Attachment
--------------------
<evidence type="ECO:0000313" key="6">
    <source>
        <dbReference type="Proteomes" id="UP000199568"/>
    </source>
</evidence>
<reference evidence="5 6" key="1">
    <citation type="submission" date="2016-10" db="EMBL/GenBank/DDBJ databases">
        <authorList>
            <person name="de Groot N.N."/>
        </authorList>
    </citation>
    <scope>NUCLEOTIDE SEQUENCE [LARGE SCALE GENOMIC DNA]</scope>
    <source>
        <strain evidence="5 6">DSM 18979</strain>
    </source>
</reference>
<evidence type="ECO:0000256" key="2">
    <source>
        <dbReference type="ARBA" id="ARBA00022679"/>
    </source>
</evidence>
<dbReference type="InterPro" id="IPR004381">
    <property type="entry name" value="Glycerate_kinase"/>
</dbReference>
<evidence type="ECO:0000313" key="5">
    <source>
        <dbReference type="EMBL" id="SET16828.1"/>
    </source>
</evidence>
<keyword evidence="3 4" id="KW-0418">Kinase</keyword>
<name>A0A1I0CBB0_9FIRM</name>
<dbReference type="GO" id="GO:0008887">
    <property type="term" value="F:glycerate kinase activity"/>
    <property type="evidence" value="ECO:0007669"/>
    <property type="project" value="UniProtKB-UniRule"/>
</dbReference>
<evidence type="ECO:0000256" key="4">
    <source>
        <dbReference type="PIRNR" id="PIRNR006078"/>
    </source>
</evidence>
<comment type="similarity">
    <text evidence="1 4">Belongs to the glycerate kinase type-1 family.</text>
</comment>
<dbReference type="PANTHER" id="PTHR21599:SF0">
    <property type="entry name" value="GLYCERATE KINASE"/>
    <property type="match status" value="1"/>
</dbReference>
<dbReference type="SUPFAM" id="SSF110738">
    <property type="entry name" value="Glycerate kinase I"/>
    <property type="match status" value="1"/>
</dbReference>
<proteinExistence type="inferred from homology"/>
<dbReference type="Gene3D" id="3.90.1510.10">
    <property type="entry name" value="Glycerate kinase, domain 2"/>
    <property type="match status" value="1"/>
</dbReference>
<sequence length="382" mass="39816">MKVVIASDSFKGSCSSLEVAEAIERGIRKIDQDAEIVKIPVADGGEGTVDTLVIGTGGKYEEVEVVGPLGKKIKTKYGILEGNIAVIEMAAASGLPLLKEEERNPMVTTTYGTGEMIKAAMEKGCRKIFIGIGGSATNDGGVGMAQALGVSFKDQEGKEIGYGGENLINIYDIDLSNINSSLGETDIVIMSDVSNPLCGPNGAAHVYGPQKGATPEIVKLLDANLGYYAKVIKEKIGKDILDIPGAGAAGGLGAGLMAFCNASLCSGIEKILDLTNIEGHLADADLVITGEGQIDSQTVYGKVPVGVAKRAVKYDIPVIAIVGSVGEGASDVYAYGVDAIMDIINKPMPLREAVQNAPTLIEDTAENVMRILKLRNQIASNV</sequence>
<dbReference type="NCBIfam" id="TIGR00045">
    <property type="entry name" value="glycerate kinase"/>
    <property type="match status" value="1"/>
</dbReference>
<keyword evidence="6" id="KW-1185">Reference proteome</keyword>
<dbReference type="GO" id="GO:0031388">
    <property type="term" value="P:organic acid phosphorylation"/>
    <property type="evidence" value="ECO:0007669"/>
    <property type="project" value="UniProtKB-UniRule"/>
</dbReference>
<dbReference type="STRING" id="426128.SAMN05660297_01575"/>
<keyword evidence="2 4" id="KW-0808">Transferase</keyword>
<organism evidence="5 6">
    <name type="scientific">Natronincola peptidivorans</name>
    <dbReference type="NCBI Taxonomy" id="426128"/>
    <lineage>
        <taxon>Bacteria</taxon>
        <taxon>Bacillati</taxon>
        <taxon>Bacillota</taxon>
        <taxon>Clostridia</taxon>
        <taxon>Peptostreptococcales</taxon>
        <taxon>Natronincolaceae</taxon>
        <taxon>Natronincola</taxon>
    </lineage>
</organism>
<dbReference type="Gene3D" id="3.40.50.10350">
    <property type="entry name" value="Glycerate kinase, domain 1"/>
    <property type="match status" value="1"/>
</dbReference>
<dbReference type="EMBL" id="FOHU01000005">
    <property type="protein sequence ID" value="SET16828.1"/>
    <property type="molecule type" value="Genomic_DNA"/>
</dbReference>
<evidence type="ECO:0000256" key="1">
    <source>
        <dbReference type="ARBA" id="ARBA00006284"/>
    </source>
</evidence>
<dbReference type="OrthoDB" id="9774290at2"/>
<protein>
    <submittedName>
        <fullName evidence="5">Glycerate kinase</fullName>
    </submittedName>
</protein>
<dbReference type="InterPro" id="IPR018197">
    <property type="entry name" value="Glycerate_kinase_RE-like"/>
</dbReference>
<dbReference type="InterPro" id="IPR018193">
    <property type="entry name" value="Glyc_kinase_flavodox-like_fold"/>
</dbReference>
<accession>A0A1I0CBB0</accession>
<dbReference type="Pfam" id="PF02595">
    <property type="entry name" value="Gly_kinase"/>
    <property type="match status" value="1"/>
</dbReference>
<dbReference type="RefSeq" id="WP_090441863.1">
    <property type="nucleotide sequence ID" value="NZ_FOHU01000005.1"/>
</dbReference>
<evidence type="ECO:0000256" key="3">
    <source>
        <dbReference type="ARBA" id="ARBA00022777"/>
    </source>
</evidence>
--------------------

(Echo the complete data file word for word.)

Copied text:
<evidence type="ECO:0000313" key="6">
    <source>
        <dbReference type="Proteomes" id="UP000199568"/>
    </source>
</evidence>
<reference evidence="5 6" key="1">
    <citation type="submission" date="2016-10" db="EMBL/GenBank/DDBJ databases">
        <authorList>
            <person name="de Groot N.N."/>
        </authorList>
    </citation>
    <scope>NUCLEOTIDE SEQUENCE [LARGE SCALE GENOMIC DNA]</scope>
    <source>
        <strain evidence="5 6">DSM 18979</strain>
    </source>
</reference>
<evidence type="ECO:0000256" key="2">
    <source>
        <dbReference type="ARBA" id="ARBA00022679"/>
    </source>
</evidence>
<dbReference type="InterPro" id="IPR004381">
    <property type="entry name" value="Glycerate_kinase"/>
</dbReference>
<evidence type="ECO:0000313" key="5">
    <source>
        <dbReference type="EMBL" id="SET16828.1"/>
    </source>
</evidence>
<keyword evidence="3 4" id="KW-0418">Kinase</keyword>
<name>A0A1I0CBB0_9FIRM</name>
<dbReference type="GO" id="GO:0008887">
    <property type="term" value="F:glycerate kinase activity"/>
    <property type="evidence" value="ECO:0007669"/>
    <property type="project" value="UniProtKB-UniRule"/>
</dbReference>
<evidence type="ECO:0000256" key="4">
    <source>
        <dbReference type="PIRNR" id="PIRNR006078"/>
    </source>
</evidence>
<comment type="similarity">
    <text evidence="1 4">Belongs to the glycerate kinase type-1 family.</text>
</comment>
<dbReference type="PANTHER" id="PTHR21599:SF0">
    <property type="entry name" value="GLYCERATE KINASE"/>
    <property type="match status" value="1"/>
</dbReference>
<dbReference type="SUPFAM" id="SSF110738">
    <property type="entry name" value="Glycerate kinase I"/>
    <property type="match status" value="1"/>
</dbReference>
<proteinExistence type="inferred from homology"/>
<dbReference type="Gene3D" id="3.90.1510.10">
    <property type="entry name" value="Glycerate kinase, domain 2"/>
    <property type="match status" value="1"/>
</dbReference>
<sequence length="382" mass="39816">MKVVIASDSFKGSCSSLEVAEAIERGIRKIDQDAEIVKIPVADGGEGTVDTLVIGTGGKYEEVEVVGPLGKKIKTKYGILEGNIAVIEMAAASGLPLLKEEERNPMVTTTYGTGEMIKAAMEKGCRKIFIGIGGSATNDGGVGMAQALGVSFKDQEGKEIGYGGENLINIYDIDLSNINSSLGETDIVIMSDVSNPLCGPNGAAHVYGPQKGATPEIVKLLDANLGYYAKVIKEKIGKDILDIPGAGAAGGLGAGLMAFCNASLCSGIEKILDLTNIEGHLADADLVITGEGQIDSQTVYGKVPVGVAKRAVKYDIPVIAIVGSVGEGASDVYAYGVDAIMDIINKPMPLREAVQNAPTLIEDTAENVMRILKLRNQIASNV</sequence>
<dbReference type="NCBIfam" id="TIGR00045">
    <property type="entry name" value="glycerate kinase"/>
    <property type="match status" value="1"/>
</dbReference>
<keyword evidence="6" id="KW-1185">Reference proteome</keyword>
<dbReference type="GO" id="GO:0031388">
    <property type="term" value="P:organic acid phosphorylation"/>
    <property type="evidence" value="ECO:0007669"/>
    <property type="project" value="UniProtKB-UniRule"/>
</dbReference>
<dbReference type="STRING" id="426128.SAMN05660297_01575"/>
<keyword evidence="2 4" id="KW-0808">Transferase</keyword>
<organism evidence="5 6">
    <name type="scientific">Natronincola peptidivorans</name>
    <dbReference type="NCBI Taxonomy" id="426128"/>
    <lineage>
        <taxon>Bacteria</taxon>
        <taxon>Bacillati</taxon>
        <taxon>Bacillota</taxon>
        <taxon>Clostridia</taxon>
        <taxon>Peptostreptococcales</taxon>
        <taxon>Natronincolaceae</taxon>
        <taxon>Natronincola</taxon>
    </lineage>
</organism>
<dbReference type="Gene3D" id="3.40.50.10350">
    <property type="entry name" value="Glycerate kinase, domain 1"/>
    <property type="match status" value="1"/>
</dbReference>
<dbReference type="EMBL" id="FOHU01000005">
    <property type="protein sequence ID" value="SET16828.1"/>
    <property type="molecule type" value="Genomic_DNA"/>
</dbReference>
<evidence type="ECO:0000256" key="1">
    <source>
        <dbReference type="ARBA" id="ARBA00006284"/>
    </source>
</evidence>
<dbReference type="OrthoDB" id="9774290at2"/>
<protein>
    <submittedName>
        <fullName evidence="5">Glycerate kinase</fullName>
    </submittedName>
</protein>
<dbReference type="InterPro" id="IPR018197">
    <property type="entry name" value="Glycerate_kinase_RE-like"/>
</dbReference>
<dbReference type="InterPro" id="IPR018193">
    <property type="entry name" value="Glyc_kinase_flavodox-like_fold"/>
</dbReference>
<accession>A0A1I0CBB0</accession>
<dbReference type="Pfam" id="PF02595">
    <property type="entry name" value="Gly_kinase"/>
    <property type="match status" value="1"/>
</dbReference>
<dbReference type="RefSeq" id="WP_090441863.1">
    <property type="nucleotide sequence ID" value="NZ_FOHU01000005.1"/>
</dbReference>
<evidence type="ECO:0000256" key="3">
    <source>
        <dbReference type="ARBA" id="ARBA00022777"/>
    </source>
</evidence>